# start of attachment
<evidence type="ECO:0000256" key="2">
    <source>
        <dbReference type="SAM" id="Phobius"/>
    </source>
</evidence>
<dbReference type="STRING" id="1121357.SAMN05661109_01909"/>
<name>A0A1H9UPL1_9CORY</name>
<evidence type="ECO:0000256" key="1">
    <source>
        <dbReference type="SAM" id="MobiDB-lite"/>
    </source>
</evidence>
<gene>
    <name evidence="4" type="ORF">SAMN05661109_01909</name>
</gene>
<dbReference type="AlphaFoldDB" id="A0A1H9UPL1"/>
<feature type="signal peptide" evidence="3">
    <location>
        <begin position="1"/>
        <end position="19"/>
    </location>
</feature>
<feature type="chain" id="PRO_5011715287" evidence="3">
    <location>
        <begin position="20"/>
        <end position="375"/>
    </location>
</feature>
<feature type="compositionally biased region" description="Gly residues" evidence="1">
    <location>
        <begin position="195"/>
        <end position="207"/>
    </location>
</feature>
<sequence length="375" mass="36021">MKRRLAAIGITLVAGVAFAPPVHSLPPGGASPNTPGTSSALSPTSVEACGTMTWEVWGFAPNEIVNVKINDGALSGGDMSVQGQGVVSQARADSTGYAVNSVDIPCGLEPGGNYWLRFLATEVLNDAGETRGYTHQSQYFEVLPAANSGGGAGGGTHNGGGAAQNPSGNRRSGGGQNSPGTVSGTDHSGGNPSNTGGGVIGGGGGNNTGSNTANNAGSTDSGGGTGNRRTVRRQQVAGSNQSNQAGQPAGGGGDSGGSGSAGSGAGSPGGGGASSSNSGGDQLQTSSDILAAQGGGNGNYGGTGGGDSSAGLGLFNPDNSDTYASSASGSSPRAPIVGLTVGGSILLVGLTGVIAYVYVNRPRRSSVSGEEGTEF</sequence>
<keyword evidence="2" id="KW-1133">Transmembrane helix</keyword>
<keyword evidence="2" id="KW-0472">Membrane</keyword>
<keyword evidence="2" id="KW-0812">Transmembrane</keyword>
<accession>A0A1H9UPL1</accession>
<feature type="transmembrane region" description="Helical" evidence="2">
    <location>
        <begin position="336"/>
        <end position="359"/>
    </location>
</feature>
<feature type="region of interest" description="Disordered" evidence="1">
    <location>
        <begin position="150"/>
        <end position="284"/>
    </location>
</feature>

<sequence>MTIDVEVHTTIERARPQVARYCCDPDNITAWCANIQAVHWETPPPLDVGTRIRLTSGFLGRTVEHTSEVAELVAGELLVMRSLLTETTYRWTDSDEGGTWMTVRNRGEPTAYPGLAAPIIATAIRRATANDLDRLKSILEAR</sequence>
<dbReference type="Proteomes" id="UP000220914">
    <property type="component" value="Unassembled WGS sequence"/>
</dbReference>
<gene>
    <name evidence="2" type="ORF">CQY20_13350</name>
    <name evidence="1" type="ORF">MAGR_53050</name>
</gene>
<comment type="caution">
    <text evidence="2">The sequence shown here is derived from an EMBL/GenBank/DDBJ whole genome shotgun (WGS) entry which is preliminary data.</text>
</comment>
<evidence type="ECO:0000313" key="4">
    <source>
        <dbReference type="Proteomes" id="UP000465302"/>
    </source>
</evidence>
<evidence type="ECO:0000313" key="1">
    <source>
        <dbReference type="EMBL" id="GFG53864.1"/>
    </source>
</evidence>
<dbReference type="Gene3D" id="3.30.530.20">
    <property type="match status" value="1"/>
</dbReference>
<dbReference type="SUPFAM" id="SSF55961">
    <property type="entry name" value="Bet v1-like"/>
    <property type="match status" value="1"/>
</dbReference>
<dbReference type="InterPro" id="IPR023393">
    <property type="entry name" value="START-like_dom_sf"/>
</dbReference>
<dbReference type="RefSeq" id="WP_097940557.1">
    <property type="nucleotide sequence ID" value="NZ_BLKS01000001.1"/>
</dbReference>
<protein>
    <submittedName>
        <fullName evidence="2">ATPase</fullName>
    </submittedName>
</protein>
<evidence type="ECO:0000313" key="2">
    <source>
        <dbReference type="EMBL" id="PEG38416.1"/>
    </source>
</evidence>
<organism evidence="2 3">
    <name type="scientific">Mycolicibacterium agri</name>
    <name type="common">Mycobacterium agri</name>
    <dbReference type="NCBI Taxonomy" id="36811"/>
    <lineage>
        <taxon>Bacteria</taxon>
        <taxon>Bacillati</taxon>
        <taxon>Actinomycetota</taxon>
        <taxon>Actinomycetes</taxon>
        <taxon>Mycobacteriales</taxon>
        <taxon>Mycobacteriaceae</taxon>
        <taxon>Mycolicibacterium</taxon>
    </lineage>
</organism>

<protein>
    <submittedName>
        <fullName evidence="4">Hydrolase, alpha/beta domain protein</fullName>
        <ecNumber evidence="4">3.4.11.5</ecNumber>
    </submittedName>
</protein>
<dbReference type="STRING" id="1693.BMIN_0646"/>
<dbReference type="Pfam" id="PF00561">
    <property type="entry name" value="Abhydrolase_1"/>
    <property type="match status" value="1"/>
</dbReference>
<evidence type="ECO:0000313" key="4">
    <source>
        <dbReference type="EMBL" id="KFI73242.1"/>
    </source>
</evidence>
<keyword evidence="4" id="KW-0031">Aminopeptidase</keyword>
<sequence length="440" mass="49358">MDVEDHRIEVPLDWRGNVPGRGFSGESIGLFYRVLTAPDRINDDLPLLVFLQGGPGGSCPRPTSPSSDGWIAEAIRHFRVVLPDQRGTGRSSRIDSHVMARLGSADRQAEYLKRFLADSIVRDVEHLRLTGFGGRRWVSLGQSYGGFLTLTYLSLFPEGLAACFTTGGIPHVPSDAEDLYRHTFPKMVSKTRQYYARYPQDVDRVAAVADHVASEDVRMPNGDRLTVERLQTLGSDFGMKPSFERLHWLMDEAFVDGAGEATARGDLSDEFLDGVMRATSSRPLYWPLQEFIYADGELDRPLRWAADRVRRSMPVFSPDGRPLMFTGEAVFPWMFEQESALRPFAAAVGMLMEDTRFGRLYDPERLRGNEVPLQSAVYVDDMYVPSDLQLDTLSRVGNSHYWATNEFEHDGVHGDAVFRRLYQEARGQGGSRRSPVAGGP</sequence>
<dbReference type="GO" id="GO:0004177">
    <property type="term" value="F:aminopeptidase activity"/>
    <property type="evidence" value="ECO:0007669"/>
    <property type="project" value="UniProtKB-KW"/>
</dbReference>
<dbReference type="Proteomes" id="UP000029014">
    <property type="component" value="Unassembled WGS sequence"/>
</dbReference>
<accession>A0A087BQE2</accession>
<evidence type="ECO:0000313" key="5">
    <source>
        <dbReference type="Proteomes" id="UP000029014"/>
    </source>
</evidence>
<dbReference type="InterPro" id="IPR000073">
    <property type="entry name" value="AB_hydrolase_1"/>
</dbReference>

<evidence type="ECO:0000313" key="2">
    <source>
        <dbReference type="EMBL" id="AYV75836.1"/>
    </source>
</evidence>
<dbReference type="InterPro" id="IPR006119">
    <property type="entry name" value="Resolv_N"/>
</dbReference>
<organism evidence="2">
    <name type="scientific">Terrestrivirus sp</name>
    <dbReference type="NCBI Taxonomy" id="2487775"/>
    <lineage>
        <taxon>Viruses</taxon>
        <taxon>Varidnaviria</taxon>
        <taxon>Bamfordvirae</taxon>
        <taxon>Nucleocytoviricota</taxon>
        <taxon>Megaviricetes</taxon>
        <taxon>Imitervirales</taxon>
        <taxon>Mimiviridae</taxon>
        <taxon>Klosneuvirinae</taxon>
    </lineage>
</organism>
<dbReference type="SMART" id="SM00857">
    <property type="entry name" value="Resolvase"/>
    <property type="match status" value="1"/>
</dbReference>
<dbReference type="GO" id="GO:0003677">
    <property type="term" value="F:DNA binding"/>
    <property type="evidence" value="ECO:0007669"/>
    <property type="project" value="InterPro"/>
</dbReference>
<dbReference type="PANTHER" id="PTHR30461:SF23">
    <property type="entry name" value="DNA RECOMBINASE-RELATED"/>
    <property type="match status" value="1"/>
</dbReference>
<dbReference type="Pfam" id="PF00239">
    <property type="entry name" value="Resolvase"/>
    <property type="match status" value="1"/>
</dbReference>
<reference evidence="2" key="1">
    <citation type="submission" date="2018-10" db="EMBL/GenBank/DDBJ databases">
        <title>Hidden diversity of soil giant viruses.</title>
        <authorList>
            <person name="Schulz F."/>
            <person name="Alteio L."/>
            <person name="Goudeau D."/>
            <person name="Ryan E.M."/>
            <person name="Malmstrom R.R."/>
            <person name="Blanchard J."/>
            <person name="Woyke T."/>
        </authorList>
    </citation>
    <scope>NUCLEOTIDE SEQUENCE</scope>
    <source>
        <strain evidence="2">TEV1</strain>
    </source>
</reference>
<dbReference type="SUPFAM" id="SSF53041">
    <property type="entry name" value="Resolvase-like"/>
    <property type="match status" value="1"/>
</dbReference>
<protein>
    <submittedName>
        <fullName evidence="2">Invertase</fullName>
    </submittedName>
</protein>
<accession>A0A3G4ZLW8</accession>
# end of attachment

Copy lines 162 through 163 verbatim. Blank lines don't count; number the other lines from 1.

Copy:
        <taxon>Imitervirales</taxon>
        <taxon>Mimiviridae</taxon>